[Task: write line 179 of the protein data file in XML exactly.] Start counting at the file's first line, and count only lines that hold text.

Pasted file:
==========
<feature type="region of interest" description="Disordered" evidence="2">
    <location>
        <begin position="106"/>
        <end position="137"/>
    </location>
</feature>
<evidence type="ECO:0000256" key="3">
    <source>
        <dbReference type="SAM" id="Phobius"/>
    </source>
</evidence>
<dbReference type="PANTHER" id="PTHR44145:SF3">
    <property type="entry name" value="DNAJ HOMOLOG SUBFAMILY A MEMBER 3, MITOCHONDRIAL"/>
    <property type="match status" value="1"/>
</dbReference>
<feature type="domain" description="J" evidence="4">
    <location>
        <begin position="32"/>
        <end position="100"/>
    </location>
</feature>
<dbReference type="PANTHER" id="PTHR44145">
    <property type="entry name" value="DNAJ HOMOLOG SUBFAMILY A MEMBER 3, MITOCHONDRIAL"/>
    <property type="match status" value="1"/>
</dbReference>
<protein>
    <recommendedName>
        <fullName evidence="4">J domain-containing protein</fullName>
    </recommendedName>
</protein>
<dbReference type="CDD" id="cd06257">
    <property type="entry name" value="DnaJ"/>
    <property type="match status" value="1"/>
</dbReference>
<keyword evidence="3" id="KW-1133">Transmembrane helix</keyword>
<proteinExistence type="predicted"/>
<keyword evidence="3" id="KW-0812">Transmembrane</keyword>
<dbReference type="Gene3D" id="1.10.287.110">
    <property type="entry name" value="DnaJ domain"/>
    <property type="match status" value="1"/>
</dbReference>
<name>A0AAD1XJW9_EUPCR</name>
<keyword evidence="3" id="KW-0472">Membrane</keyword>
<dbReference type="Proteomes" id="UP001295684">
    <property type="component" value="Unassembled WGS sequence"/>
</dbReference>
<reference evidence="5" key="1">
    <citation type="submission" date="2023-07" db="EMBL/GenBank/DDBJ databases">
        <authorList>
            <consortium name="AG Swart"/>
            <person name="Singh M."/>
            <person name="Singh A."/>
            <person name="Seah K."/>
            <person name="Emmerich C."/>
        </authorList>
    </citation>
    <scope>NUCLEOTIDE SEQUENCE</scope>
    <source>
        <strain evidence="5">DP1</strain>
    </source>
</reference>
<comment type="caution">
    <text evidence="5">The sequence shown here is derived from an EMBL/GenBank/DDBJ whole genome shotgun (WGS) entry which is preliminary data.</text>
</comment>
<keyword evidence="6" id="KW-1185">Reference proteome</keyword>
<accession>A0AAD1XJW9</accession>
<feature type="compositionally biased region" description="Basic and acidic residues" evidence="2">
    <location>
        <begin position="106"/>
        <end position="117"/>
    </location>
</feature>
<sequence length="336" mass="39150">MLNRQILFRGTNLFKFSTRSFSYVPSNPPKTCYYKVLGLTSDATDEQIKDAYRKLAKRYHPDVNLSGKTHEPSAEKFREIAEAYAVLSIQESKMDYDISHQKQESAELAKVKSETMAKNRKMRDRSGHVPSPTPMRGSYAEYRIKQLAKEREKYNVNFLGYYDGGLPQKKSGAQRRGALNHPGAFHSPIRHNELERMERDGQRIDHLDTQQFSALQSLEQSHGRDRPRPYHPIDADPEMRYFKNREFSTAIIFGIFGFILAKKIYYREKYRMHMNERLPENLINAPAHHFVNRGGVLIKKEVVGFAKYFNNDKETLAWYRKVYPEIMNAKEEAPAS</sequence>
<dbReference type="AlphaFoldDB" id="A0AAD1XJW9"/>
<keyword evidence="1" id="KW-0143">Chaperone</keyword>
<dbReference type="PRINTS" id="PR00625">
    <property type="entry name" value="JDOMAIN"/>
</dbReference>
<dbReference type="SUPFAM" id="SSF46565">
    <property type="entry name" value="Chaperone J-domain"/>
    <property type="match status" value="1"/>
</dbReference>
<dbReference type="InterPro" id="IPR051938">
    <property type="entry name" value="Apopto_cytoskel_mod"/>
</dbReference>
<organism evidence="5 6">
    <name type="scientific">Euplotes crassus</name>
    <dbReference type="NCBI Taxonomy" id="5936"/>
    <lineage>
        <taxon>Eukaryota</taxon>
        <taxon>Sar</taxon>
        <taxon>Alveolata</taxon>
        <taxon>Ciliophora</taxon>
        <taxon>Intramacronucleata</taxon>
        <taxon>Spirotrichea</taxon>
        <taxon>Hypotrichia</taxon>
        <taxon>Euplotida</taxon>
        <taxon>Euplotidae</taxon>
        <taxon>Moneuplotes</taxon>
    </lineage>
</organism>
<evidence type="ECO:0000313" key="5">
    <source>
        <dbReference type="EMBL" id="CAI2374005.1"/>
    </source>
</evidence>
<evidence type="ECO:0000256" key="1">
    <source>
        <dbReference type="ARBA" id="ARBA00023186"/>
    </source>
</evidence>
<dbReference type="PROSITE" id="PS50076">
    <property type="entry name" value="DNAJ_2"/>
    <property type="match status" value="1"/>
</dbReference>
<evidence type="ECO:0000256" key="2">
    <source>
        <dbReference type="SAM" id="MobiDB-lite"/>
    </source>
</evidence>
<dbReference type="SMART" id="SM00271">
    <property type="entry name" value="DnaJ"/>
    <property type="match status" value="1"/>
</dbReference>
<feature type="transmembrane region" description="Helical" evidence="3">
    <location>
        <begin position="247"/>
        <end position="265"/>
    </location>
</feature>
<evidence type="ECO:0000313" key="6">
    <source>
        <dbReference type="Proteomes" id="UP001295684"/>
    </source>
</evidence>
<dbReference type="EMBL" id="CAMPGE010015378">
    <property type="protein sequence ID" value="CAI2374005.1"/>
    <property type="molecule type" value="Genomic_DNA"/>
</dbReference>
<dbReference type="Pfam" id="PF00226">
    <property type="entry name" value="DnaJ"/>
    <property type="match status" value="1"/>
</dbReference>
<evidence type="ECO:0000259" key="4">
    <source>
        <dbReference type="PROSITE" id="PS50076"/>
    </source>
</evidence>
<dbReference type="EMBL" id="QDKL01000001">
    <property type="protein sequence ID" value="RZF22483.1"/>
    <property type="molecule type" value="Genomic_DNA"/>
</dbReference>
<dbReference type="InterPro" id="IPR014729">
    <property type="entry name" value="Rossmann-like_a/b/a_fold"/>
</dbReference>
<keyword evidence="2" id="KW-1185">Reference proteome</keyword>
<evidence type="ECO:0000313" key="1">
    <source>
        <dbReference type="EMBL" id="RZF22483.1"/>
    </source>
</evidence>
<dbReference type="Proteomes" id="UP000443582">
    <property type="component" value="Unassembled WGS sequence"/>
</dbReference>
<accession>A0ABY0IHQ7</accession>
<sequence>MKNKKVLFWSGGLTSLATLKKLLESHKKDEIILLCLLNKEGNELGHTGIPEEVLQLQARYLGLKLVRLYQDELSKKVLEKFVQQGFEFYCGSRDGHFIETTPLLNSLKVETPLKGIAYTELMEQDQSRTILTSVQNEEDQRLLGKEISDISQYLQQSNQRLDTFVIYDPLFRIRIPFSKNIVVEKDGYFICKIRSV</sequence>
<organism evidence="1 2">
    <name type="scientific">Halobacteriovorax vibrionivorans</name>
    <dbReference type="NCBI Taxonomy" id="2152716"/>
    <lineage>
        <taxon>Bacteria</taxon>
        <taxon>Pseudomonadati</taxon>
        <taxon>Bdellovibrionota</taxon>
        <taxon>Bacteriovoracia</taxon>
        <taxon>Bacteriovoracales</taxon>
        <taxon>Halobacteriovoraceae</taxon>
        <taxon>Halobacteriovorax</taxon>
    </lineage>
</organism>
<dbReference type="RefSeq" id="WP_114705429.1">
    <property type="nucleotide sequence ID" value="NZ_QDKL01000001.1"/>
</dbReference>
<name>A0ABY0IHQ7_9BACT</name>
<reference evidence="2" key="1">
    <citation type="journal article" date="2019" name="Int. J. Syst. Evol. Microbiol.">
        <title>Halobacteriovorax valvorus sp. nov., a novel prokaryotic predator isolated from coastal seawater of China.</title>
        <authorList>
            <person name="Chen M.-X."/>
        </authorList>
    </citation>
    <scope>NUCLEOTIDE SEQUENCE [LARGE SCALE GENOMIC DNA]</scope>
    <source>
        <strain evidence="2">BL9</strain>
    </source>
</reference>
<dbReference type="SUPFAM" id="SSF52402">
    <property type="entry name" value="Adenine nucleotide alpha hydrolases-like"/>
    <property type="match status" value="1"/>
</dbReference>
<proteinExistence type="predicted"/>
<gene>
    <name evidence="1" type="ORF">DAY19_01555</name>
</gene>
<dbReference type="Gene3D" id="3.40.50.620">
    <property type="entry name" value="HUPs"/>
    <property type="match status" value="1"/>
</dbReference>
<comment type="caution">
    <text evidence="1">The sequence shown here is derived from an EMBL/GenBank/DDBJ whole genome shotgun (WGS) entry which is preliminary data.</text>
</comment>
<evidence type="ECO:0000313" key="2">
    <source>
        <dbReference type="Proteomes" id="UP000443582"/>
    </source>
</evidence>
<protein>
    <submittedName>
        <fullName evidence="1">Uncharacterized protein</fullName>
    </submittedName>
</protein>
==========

</organism>